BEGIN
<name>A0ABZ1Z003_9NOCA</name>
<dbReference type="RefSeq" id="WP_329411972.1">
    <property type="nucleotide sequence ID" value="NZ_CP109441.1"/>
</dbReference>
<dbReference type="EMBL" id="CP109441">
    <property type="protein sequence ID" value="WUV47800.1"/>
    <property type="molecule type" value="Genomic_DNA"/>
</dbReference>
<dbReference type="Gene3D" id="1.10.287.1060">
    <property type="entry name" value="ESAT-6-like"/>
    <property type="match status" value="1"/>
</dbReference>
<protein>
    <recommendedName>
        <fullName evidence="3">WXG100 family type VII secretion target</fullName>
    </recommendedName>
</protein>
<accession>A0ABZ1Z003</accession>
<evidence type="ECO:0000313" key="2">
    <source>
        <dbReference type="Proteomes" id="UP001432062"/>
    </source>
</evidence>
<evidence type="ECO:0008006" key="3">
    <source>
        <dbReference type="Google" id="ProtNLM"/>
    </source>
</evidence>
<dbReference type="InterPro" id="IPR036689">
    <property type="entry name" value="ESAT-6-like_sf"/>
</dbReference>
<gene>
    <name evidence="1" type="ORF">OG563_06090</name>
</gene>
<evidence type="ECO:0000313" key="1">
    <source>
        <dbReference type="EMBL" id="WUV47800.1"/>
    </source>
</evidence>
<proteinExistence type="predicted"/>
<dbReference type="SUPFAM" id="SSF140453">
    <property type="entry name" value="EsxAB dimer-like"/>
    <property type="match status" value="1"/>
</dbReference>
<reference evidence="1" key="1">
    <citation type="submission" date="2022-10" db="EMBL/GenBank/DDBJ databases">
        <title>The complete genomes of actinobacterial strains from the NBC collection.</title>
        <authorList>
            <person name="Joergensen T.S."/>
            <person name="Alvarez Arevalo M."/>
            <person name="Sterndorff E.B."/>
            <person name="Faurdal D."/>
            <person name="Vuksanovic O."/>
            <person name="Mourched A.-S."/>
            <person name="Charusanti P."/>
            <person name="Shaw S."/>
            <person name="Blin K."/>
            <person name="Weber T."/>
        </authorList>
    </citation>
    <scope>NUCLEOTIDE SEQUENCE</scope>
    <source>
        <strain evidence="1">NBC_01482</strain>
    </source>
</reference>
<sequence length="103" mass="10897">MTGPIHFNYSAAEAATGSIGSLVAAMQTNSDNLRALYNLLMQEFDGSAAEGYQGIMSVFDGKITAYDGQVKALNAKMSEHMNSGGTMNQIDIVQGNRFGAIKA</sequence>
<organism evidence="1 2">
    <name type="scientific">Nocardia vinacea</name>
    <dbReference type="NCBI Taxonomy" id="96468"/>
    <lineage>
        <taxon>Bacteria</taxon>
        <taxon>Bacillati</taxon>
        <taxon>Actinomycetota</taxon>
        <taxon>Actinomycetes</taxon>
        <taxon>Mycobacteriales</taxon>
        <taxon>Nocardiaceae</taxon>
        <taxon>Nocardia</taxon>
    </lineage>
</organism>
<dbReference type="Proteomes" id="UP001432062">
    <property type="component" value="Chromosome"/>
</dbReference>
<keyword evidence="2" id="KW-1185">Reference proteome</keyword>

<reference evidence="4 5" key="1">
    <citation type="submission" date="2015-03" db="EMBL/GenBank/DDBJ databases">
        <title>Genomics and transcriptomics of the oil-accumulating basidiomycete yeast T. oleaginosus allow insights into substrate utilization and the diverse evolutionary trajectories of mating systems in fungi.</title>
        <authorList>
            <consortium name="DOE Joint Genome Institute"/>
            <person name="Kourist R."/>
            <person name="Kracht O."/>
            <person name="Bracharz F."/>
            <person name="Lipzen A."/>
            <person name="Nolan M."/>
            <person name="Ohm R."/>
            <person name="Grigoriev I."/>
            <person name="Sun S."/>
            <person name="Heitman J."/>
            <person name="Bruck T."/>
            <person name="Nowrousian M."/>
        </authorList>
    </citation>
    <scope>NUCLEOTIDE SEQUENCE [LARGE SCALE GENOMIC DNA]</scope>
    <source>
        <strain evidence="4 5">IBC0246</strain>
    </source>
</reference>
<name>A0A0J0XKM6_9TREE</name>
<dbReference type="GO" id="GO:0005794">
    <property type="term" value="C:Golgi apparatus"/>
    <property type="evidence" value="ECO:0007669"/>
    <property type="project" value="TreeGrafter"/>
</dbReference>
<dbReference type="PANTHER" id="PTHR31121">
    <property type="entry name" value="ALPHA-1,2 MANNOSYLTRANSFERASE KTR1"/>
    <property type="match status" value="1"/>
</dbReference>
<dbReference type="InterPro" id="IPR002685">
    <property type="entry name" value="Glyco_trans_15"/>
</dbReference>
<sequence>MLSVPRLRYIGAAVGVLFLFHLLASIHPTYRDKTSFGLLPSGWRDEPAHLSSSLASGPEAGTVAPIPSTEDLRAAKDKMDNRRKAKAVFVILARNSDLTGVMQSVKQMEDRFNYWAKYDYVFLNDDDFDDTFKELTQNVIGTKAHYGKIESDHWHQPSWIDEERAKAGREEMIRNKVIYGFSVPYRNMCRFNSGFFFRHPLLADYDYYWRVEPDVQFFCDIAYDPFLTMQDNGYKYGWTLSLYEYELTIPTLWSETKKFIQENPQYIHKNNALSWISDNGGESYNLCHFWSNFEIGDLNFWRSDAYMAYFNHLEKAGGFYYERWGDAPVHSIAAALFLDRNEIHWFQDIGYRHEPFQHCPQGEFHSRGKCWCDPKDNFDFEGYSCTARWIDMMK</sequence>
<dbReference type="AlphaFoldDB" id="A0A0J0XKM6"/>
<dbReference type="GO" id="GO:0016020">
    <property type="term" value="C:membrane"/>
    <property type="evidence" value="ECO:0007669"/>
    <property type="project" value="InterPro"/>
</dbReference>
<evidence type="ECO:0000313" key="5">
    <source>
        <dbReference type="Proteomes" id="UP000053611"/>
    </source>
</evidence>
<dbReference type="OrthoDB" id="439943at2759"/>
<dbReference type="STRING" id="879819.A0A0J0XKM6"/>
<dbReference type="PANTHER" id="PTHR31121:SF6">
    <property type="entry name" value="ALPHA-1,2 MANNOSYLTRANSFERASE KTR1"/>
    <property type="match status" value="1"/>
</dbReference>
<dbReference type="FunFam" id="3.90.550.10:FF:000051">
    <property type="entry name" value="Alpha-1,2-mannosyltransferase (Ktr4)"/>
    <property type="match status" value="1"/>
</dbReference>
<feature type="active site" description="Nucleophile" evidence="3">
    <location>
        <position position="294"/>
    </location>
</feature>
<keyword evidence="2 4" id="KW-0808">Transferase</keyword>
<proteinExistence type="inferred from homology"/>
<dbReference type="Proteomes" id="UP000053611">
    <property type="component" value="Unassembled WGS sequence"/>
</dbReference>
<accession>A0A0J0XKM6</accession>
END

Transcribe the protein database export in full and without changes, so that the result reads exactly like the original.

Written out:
<name>A0ABZ1Z003_9NOCA</name>
<dbReference type="RefSeq" id="WP_329411972.1">
    <property type="nucleotide sequence ID" value="NZ_CP109441.1"/>
</dbReference>
<dbReference type="EMBL" id="CP109441">
    <property type="protein sequence ID" value="WUV47800.1"/>
    <property type="molecule type" value="Genomic_DNA"/>
</dbReference>
<dbReference type="Gene3D" id="1.10.287.1060">
    <property type="entry name" value="ESAT-6-like"/>
    <property type="match status" value="1"/>
</dbReference>
<protein>
    <recommendedName>
        <fullName evidence="3">WXG100 family type VII secretion target</fullName>
    </recommendedName>
</protein>
<accession>A0ABZ1Z003</accession>
<evidence type="ECO:0000313" key="2">
    <source>
        <dbReference type="Proteomes" id="UP001432062"/>
    </source>
</evidence>
<evidence type="ECO:0008006" key="3">
    <source>
        <dbReference type="Google" id="ProtNLM"/>
    </source>
</evidence>
<dbReference type="InterPro" id="IPR036689">
    <property type="entry name" value="ESAT-6-like_sf"/>
</dbReference>
<gene>
    <name evidence="1" type="ORF">OG563_06090</name>
</gene>
<evidence type="ECO:0000313" key="1">
    <source>
        <dbReference type="EMBL" id="WUV47800.1"/>
    </source>
</evidence>
<proteinExistence type="predicted"/>
<dbReference type="SUPFAM" id="SSF140453">
    <property type="entry name" value="EsxAB dimer-like"/>
    <property type="match status" value="1"/>
</dbReference>
<reference evidence="1" key="1">
    <citation type="submission" date="2022-10" db="EMBL/GenBank/DDBJ databases">
        <title>The complete genomes of actinobacterial strains from the NBC collection.</title>
        <authorList>
            <person name="Joergensen T.S."/>
            <person name="Alvarez Arevalo M."/>
            <person name="Sterndorff E.B."/>
            <person name="Faurdal D."/>
            <person name="Vuksanovic O."/>
            <person name="Mourched A.-S."/>
            <person name="Charusanti P."/>
            <person name="Shaw S."/>
            <person name="Blin K."/>
            <person name="Weber T."/>
        </authorList>
    </citation>
    <scope>NUCLEOTIDE SEQUENCE</scope>
    <source>
        <strain evidence="1">NBC_01482</strain>
    </source>
</reference>
<sequence length="103" mass="10897">MTGPIHFNYSAAEAATGSIGSLVAAMQTNSDNLRALYNLLMQEFDGSAAEGYQGIMSVFDGKITAYDGQVKALNAKMSEHMNSGGTMNQIDIVQGNRFGAIKA</sequence>
<organism evidence="1 2">
    <name type="scientific">Nocardia vinacea</name>
    <dbReference type="NCBI Taxonomy" id="96468"/>
    <lineage>
        <taxon>Bacteria</taxon>
        <taxon>Bacillati</taxon>
        <taxon>Actinomycetota</taxon>
        <taxon>Actinomycetes</taxon>
        <taxon>Mycobacteriales</taxon>
        <taxon>Nocardiaceae</taxon>
        <taxon>Nocardia</taxon>
    </lineage>
</organism>
<dbReference type="Proteomes" id="UP001432062">
    <property type="component" value="Chromosome"/>
</dbReference>
<keyword evidence="2" id="KW-1185">Reference proteome</keyword>

<reference evidence="4 5" key="1">
    <citation type="submission" date="2015-03" db="EMBL/GenBank/DDBJ databases">
        <title>Genomics and transcriptomics of the oil-accumulating basidiomycete yeast T. oleaginosus allow insights into substrate utilization and the diverse evolutionary trajectories of mating systems in fungi.</title>
        <authorList>
            <consortium name="DOE Joint Genome Institute"/>
            <person name="Kourist R."/>
            <person name="Kracht O."/>
            <person name="Bracharz F."/>
            <person name="Lipzen A."/>
            <person name="Nolan M."/>
            <person name="Ohm R."/>
            <person name="Grigoriev I."/>
            <person name="Sun S."/>
            <person name="Heitman J."/>
            <person name="Bruck T."/>
            <person name="Nowrousian M."/>
        </authorList>
    </citation>
    <scope>NUCLEOTIDE SEQUENCE [LARGE SCALE GENOMIC DNA]</scope>
    <source>
        <strain evidence="4 5">IBC0246</strain>
    </source>
</reference>
<name>A0A0J0XKM6_9TREE</name>
<dbReference type="GO" id="GO:0005794">
    <property type="term" value="C:Golgi apparatus"/>
    <property type="evidence" value="ECO:0007669"/>
    <property type="project" value="TreeGrafter"/>
</dbReference>
<dbReference type="PANTHER" id="PTHR31121">
    <property type="entry name" value="ALPHA-1,2 MANNOSYLTRANSFERASE KTR1"/>
    <property type="match status" value="1"/>
</dbReference>
<dbReference type="InterPro" id="IPR002685">
    <property type="entry name" value="Glyco_trans_15"/>
</dbReference>
<sequence>MLSVPRLRYIGAAVGVLFLFHLLASIHPTYRDKTSFGLLPSGWRDEPAHLSSSLASGPEAGTVAPIPSTEDLRAAKDKMDNRRKAKAVFVILARNSDLTGVMQSVKQMEDRFNYWAKYDYVFLNDDDFDDTFKELTQNVIGTKAHYGKIESDHWHQPSWIDEERAKAGREEMIRNKVIYGFSVPYRNMCRFNSGFFFRHPLLADYDYYWRVEPDVQFFCDIAYDPFLTMQDNGYKYGWTLSLYEYELTIPTLWSETKKFIQENPQYIHKNNALSWISDNGGESYNLCHFWSNFEIGDLNFWRSDAYMAYFNHLEKAGGFYYERWGDAPVHSIAAALFLDRNEIHWFQDIGYRHEPFQHCPQGEFHSRGKCWCDPKDNFDFEGYSCTARWIDMMK</sequence>
<dbReference type="AlphaFoldDB" id="A0A0J0XKM6"/>
<dbReference type="GO" id="GO:0016020">
    <property type="term" value="C:membrane"/>
    <property type="evidence" value="ECO:0007669"/>
    <property type="project" value="InterPro"/>
</dbReference>
<evidence type="ECO:0000313" key="5">
    <source>
        <dbReference type="Proteomes" id="UP000053611"/>
    </source>
</evidence>
<dbReference type="OrthoDB" id="439943at2759"/>
<dbReference type="STRING" id="879819.A0A0J0XKM6"/>
<dbReference type="PANTHER" id="PTHR31121:SF6">
    <property type="entry name" value="ALPHA-1,2 MANNOSYLTRANSFERASE KTR1"/>
    <property type="match status" value="1"/>
</dbReference>
<dbReference type="FunFam" id="3.90.550.10:FF:000051">
    <property type="entry name" value="Alpha-1,2-mannosyltransferase (Ktr4)"/>
    <property type="match status" value="1"/>
</dbReference>
<feature type="active site" description="Nucleophile" evidence="3">
    <location>
        <position position="294"/>
    </location>
</feature>
<keyword evidence="2 4" id="KW-0808">Transferase</keyword>
<proteinExistence type="inferred from homology"/>
<dbReference type="Proteomes" id="UP000053611">
    <property type="component" value="Unassembled WGS sequence"/>
</dbReference>
<accession>A0A0J0XKM6</accession>